Socio-economy & New Tech

    Financial & Social Inclusion

AXA Awards


Adapting Pandemic Management to Vulnerable Populations

While all populations are affected by pandemics, not all are affected equally. A severe pandemic can have a disproportionate impact on people in developing countries, since most live in informal settlements and are typically active in the informal economy. Because their capacity to implement preparedness strategies or tolerate impacts is generally diminished, due to economic disparities and other social factors – such as settlement, cultural, educational and linguistic barriers, and lack of access to and use of healthcare facilities – these vulnerable populations are particularly exposed to the adverse economic, social, and health effects of pandemics.
In this AXA research project, Dr. Mohammed Amidu explores the consequences of pandemics on vulnerable groups in Ghana and elsewhere and identify the most effective and innovative strategies for improving their social and economic wellbeing during and after pandemics. Using both qualitative and quantitative analyses of primary and secondary resources, Dr. Amidu and his team are pursuing three distinct research streams.



University of Ghana Busniess School





ORCID Open Researcher and Contributor ID, a unique and persistent identifier to researchers

The first employs a cross-country survey approach to answer the following questions:  what are the impacts of pandemics on informal settlement dwellers and how can various governments across the globe address pandemics in informal settlements? This study employs the actor network theory (ANT*) economic contagion and the political ecology theory[i] to examine the complex relationship between informal settlements, vulnerability to pandemics, and formal institutions in urban areas, advancing the argument that pandemics could be exacerbated if governments across the globe do not address the inequalities between formal and informal settlements.

The second research stream will build upon the initial findings of the first and, through a focus on Ghana, extend the analysis to include migrants, workers in the informal economy, isolated people, people with disabilities, and the elderly. The study will employ the theories of economic contagion** and information asymmetry** to develop a policy-related model to insulate highly vulnerable populations from global pandemics including Covid-19. The thrust of this research stream is to examine the implications of pandemics on the informal economy and innovative strategies for protecting the informal economy amid pandemics. It will also analyze how and to what extent mobile telephony and technology can be used to promote financial inclusion, support the informal economy, and reduce poverty and inequality.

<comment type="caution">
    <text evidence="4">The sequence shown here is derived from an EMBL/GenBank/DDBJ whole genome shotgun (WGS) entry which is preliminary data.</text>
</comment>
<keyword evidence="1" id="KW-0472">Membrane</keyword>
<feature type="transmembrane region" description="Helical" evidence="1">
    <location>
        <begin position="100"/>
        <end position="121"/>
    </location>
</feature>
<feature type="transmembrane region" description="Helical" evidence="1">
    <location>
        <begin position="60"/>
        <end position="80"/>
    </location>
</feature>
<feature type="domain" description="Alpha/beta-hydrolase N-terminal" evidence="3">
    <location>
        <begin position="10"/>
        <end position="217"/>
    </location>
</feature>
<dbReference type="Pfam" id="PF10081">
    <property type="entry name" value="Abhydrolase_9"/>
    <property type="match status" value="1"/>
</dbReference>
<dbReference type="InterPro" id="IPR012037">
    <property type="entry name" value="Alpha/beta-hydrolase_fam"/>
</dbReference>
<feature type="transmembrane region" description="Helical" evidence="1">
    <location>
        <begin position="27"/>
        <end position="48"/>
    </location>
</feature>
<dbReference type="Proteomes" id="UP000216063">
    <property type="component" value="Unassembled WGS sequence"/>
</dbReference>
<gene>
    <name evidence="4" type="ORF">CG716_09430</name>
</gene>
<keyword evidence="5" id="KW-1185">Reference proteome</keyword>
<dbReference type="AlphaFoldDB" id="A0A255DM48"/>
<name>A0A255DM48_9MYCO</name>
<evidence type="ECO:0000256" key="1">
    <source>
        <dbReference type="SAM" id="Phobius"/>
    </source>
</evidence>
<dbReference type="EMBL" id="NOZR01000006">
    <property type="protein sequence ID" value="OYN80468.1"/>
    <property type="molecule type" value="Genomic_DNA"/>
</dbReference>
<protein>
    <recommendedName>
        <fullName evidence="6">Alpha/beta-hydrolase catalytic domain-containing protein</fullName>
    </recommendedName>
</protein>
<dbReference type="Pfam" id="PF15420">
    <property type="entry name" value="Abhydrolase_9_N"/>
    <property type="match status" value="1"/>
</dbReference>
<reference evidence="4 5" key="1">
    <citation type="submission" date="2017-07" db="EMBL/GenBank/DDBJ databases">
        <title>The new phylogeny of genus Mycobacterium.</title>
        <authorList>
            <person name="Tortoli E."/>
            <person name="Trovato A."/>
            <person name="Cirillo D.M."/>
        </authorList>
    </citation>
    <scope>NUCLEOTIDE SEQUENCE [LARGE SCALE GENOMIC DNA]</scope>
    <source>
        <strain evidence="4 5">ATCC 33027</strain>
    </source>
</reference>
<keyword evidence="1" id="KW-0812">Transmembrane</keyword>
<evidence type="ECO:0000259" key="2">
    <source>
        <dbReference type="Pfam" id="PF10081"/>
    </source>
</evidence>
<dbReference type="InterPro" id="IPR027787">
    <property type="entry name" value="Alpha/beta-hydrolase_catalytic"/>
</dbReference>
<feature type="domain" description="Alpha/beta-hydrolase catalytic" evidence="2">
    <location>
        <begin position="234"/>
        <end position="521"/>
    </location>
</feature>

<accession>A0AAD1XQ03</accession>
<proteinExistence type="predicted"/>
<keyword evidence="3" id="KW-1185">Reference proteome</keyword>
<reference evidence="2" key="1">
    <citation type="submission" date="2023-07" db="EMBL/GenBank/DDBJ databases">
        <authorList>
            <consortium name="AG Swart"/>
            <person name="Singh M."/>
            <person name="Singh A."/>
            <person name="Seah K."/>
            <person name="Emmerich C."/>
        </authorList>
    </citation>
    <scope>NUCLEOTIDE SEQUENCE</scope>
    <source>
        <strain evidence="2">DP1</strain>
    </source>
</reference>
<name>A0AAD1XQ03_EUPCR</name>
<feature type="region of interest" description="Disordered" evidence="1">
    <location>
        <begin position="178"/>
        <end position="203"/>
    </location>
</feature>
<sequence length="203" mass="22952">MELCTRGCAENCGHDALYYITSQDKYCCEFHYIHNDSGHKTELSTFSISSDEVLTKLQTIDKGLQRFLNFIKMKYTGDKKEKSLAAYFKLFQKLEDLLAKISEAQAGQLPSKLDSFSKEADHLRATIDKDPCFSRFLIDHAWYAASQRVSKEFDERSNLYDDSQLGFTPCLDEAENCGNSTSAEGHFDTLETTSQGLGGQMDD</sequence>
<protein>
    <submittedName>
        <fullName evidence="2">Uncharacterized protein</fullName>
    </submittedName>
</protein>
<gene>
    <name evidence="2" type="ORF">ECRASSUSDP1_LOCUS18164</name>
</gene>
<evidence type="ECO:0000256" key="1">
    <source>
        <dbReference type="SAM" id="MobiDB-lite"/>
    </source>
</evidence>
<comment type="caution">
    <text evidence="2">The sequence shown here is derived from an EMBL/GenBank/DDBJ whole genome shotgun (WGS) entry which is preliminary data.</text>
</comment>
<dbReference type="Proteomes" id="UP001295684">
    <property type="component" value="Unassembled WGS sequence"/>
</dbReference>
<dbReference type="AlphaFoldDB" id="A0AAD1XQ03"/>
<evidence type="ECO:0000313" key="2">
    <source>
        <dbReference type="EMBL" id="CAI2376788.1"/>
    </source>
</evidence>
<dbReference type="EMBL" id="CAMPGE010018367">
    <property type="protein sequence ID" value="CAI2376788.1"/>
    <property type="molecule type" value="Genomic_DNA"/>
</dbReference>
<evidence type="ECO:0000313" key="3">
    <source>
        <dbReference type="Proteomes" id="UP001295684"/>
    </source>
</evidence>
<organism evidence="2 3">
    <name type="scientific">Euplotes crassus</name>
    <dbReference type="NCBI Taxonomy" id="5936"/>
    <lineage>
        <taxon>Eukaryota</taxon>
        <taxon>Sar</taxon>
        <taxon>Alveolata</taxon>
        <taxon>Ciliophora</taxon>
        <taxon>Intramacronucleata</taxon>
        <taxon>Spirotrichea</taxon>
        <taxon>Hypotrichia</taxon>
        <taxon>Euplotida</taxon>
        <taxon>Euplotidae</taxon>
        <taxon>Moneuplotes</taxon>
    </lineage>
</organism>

Arguing that the impact of pandemics can be reduced by proper collaboration and coordination mechanisms among various responsible agencies, the third line of research will examine the collaborative mechanisms that can be deployed to effectively manage pandemic response. This research will use political ecology theory and ANT (see endnotes) to situate the management of pandemics within a complex network of place-specific interactions among people, physical environments, and social institutions. The findings will be used to help devise a range of strategies that could be employed to minimize the impact of pandemics on society through the identification of effective collaboration and coordination mechanisms among the various responsible agencies.

With this research project, Dr. Amidu and team aim to contribute significantly to the growing body of literature on the impacts of pandemics on vulnerable populations in developing countries. His findings will help to fill certain critical gaps in the theoretical and empirical framework, as well as in policies and practices surrounding the preparedness and mitigation strategies designed to protect highly vulnerable populations from the effects of global pandemics, such as COVID-19.

*Actor-Network Theory (ANT) is a theoretical and methodological approach to social theory where everything in the social and natural worlds exists in constantly shifting networks of relationships. It posits that nothing exists outside those relationships and that strictly empirical analysis should be undertaken to "describe" rather than "explain" social activity.

**Political ecology is the study of the relationships between political, economic and social factors with environmental issues and changes